Drew: – Yeah, well, it’s a little bit of, you know, we’ve got to ensure that the future’s bright and part of the way we can do that is by, you know, talking about the values and the great work that goes on in this industry and getting those students prepared to step into it because a lot of people don’t know what they want to do and the earlier you can educate make them aware of the opportunities that exist here, the greater chances you are by placing that talent into this industry and hopefully the future will be very, very bright.

    Shelly: – Yeah, that’s so right. My interview with Terry is on talent, so please watch that episode whenever it is posted. She also has shared some great points on, you know, nurturing the new generation and talent and training. It’s great.

    Drew: – That’s awesome, yeah and she’s wonderful it was such a blessing to be able to work with her over the past 15 plus years and I learned a lot from her and really she’s a unique individual and appreciate all of her leadership and work that she did being the  President of Marketing EDGE so she was a wonderful leader.

    Shelly: – No doubt about that. Great. So where can our viewers find you and connect with you?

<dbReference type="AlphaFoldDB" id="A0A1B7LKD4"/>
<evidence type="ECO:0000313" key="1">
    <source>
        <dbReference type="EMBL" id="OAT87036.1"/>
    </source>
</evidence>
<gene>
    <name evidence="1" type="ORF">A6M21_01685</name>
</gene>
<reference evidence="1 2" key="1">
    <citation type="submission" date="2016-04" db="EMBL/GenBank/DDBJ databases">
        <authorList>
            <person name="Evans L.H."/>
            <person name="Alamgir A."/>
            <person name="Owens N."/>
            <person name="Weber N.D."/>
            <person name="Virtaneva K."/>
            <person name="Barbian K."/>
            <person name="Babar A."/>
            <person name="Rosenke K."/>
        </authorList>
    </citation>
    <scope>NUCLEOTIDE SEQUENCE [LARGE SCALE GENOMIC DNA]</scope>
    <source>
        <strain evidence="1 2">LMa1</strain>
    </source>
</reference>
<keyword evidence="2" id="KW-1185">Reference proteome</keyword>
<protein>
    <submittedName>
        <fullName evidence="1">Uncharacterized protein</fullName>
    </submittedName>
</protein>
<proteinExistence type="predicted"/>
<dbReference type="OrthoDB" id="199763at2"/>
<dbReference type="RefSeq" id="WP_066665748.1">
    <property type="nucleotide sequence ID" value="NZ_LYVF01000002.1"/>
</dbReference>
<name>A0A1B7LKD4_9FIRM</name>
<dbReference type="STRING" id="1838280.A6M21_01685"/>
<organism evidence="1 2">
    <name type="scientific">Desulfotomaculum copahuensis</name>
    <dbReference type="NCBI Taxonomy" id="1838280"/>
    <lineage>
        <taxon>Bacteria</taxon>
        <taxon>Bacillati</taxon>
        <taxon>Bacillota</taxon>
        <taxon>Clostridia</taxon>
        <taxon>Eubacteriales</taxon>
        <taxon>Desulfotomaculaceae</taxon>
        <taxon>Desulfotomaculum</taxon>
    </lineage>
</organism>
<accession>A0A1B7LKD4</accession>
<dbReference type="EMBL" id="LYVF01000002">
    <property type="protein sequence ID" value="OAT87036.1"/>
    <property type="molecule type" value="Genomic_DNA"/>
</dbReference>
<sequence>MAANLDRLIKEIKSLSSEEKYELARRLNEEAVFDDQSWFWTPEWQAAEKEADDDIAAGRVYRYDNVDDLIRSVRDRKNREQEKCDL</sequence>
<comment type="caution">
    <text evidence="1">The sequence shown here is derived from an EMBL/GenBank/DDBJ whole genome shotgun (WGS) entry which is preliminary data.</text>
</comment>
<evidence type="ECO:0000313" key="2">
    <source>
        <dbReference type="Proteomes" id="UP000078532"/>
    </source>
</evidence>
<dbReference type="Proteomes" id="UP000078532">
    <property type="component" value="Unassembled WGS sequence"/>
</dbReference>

Drew: – Sure so very easy. My email address is D-May – dmay@wiland.com, so very, very easy to get in touch with me there and also, I would say, you know, if you want to connect on LinkedIn, reach out to me, reference this podcast and I’ll be happy to hook up. I typically don’t connect with folks that I don’t have a relationship with, but if someone references this podcast and they want to continue whether it’s a dialogue, discussion or they have some insights to share, I’d love to connect with them.

    Shelly: – That’s great. Thank you so much  for your time today and sharing your insights. I really enjoyed the fun position and I hope to meet you in person sometime in the future thank you.

    Drew: – That would be wonderful, I would love that.

    Shelly: – Thanks. To viewers thanks for listening and if you enjoyed this show, please leave a rating and review. I’ll see you next time in a new episode with a new speaker. Till then peace.

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    Guide to Data-driven Marketing ft. Drew May

    Guide to Data-driven Marketing ft. Drew May